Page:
Thursday, February 23, 2012

Pounamu Tāonga...The Maori Hei Tiki.

Am I on a roll lately, or what? February is making up for my lack of posting in January, that's for sure.

At work, we were planning an ad for a local magazine, and were trying to find pieces in the museum's collection to emphasize. One of my favorite options was this one, a Hei Tiki pendant from New Zealand, created by the Maori peoples. It is the most brilliant green (I'd describe it as a cloudy emerald color), and its eyes are made of haliotis (abalone) shell, which really shines. In New Zealand, this shell is called a paūa shell.

Maori peoples, New Zealand
Hei Tiki
Nineteenth century
Nephrite, haliotis shell
H. 9 in. (22.9 cm)
Raymond and Laura Wielgus Collection,
Indiana University Art Museum

I traveled to New Zealand as a People to People Student Ambassador when I was 13. The trip left an indelible mark on me, and spending time with the Maori was one of the incredible experiences. If you are a parent reading this blog, I must absolutely recommend to you that you allow your child the opportunity to participate in one of these international leadership adventures. It helped me grow as a person and become more aware of the world, instead of just myself.

But back to the art.

Foy Brothers, Thames, Young Maori Woman with Moko Wearing Korowai Cloak and Hei Tiki, c. 1872-86, Albumen carte-de-visite photograph, 10.5 x 6.3 cm. Via.

The Indiana University Hei ("something suspended from the neck") Tiki ("human figure") is superficially very similar to most other hei tikis I discovered in my brief look around the web. Most are made of nephrite ("pounamu"), a type of jade, and have eyes inlaid with paūa, like I said. These pendants are considered a tāonga, or "treasure."

Most are either sexless, or female. The British Museum writes that the significance of these tiki is unclear, but it has been suggested that they promote fertility or represent one's ancestors. They can be passed down through families through generations, and sometimes are given names. They are worn by both men and women, though I only have pictures of women wearing them to show you today.

Rotorua, New Zealand, Iles Photo, Young Maori women with moko (facial tattoo); wearing a kahu huruhuru (feather cloak), a huia feather in her hair, and a hei tiki (neck pendant), 19th century, Gelatin silver print. Via.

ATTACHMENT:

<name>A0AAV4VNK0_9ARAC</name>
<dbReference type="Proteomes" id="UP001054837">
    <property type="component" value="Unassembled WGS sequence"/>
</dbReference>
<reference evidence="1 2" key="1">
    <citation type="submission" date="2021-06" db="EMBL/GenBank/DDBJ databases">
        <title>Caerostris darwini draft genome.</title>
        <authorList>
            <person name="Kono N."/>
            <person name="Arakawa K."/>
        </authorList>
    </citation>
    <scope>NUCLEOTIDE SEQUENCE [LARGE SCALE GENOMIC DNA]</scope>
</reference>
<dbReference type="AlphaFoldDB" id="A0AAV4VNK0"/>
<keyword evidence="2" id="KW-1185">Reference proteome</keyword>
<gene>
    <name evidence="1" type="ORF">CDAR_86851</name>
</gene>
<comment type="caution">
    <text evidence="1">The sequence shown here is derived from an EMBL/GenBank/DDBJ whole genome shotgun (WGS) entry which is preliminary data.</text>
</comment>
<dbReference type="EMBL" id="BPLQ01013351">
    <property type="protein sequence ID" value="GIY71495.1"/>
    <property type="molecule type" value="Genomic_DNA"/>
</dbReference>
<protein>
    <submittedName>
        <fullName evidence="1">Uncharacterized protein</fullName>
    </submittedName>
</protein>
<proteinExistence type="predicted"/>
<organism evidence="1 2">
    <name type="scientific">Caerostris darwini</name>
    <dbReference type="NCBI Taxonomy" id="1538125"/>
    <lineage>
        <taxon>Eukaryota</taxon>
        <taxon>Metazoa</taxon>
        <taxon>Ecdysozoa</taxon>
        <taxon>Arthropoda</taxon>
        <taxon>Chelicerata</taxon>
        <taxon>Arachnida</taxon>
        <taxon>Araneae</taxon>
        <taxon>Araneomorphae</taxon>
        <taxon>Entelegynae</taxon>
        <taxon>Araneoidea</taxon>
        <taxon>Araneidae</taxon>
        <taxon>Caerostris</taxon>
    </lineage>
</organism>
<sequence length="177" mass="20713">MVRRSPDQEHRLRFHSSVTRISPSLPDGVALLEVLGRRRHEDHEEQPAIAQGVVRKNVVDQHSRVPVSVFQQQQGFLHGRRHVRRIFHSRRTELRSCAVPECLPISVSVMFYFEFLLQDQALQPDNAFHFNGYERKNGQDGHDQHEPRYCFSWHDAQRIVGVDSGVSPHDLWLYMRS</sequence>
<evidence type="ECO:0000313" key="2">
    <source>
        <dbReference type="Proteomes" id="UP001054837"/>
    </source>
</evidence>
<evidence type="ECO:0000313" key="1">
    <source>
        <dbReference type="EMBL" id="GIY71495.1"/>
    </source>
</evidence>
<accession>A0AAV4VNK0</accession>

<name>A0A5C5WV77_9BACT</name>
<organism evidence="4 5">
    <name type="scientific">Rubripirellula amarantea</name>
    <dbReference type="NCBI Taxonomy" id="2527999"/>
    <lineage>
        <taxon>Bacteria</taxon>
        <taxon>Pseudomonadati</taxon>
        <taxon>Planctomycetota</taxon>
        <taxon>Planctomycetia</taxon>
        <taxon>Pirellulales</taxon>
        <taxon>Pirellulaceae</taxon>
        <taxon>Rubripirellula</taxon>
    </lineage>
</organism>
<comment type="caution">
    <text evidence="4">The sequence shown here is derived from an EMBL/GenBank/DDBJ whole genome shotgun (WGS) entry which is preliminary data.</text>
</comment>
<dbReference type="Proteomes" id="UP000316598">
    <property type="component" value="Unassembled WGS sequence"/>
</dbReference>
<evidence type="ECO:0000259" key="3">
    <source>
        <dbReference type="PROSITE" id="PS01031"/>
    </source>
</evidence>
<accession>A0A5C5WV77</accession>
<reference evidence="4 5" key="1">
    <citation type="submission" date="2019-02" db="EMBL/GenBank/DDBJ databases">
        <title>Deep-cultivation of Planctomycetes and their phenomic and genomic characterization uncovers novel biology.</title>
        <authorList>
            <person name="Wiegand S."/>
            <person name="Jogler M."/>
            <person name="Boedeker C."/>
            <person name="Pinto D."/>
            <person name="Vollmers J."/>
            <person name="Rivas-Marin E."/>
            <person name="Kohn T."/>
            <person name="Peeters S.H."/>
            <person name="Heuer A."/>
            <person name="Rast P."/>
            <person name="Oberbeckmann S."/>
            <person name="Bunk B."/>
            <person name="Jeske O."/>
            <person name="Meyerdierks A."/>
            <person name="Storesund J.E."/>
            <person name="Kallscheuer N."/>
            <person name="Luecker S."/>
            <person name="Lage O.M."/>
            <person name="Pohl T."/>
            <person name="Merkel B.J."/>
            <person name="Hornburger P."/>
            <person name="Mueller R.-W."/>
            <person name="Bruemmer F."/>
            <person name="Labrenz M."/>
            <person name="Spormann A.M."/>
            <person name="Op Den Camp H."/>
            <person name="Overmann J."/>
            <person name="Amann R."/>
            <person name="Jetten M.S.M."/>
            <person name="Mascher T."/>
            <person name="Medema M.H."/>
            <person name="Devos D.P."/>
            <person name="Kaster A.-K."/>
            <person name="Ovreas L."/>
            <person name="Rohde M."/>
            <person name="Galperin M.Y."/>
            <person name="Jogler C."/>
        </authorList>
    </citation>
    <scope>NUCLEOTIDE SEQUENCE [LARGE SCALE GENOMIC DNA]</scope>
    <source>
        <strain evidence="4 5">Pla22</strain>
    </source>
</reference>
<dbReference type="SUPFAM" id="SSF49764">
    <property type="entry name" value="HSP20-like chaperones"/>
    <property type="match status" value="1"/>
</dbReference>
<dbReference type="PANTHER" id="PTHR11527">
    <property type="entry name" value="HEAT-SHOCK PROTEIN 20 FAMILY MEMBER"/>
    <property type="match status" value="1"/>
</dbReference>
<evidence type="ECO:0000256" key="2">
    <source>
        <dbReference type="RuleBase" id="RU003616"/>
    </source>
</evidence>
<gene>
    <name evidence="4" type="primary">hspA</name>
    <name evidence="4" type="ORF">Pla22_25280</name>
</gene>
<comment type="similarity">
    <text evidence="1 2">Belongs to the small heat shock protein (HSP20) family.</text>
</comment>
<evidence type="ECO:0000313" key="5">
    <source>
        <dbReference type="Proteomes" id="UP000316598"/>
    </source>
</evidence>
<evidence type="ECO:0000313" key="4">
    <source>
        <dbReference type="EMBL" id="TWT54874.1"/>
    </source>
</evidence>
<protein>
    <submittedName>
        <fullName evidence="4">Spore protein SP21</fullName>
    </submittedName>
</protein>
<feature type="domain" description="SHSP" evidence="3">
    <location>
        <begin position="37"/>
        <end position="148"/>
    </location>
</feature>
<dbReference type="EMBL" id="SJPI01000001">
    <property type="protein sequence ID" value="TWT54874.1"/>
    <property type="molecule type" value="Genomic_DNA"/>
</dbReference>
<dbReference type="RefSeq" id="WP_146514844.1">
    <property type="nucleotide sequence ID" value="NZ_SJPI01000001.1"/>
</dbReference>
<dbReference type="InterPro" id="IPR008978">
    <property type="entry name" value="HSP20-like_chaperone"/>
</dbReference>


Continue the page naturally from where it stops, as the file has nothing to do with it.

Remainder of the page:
The markings under the lips of the two women in these photographs are a type of body art called Ta Moko. These markings symbolize achievement, adulthood, and aristocracy. As with most forms of tattoos and body art, the process doesn't sound particularly pleasant (chiseling skin open and applying charcoal into the gouges). This practice is not limited to the face, but can, in some occasions, encompass the entire face (usually on men). This tradition carries on even today.

This website that I found suggests a connection between these tiki and the Gorgons of Greek mythology. An interesting read!

Tuesday, February 21, 2012

"I'd rather have roses on my table than diamonds on my neck." - Emma Goldman

I don't know about you all, dear readers, but today is a little gray and rainy outside. We're stuck in that lapse between winter and spring. I've started to hear birds singing, it's been warmer than it was here this time last year (knock on wood!), and we've actually seen some sunshine. Spring is coming. It's just taking a minute.

But in these gray times, everyone could use a little color, a little lift in spirits! So, I thought I'd send you some flowers, courtesy of Impressionist painter Pierre Auguste Renoir (1841-1919). Renoir paints a great many flower still lifes, but for you, I gathered the best - The roses. Due to copyright, I couldn't post one of my favorite rose paintings of his, Bouquet dan une loge (1880), but you can follow the link and enjoy it yourself.

Bouquet of Roses, 1900.

Some of these paintings I couldn't find names for...most I couldn't find dates for. I did, however, meticulously check for his signature to make sure I was only sharing Renoirs with you.

Bouquet of Roses.

Like most flowers, roses (and more specifically, certain color roses) come attached with certain meaning. Pink roses, for example, are a symbol of elegance. Gratitude and appreciation describe deeper pink roses, while light pink roses can mean joy and sweetness.

If you'd like to thank someone for something, that would be a good opportunity to send deep pink roses. Light pink roses would be nice to give a daughter/sister/mother/aunt/grandmother on a birthday or special occasion.

Jete of Roses.

White roses represent innocence, purity, and new beginnings. This is why white roses are typical for marriages and memorials...they can be a strong symbol of honor and reverence. Offering a woman white roses can also act as a declaration that your intentions are pure, and you believe the recipient worthy of your affections.


Yellow roses symbolize joy and friendship. These are the roses my father always gives my mother, because she's his best friend and she makes him so happy. On that note, yellow roses are appropriate to send when you want to express friendship, to celebrate with a new mother or newly engaged couple, or to welcome someone to the neighborhood.

Bowlful of Roses.

Red roses are the unmistakable symbol of love. They represent enduring passion and romance, but can also signify courage, respect, or congratulations on a job well done.

And I'm pretty sure you know when to send these. ;)

Bouquet of Roses in a Blue Vase.

Peach roses are another opportunity to express gratitude, or also sympathy.

Coral roses express desire and happiness.

Orange roses speak to warmth and happiness, as well as energy, enthusiasm, and pride. Send orange roses if you want to tell someone you're proud of them!

Bouquet of Roses.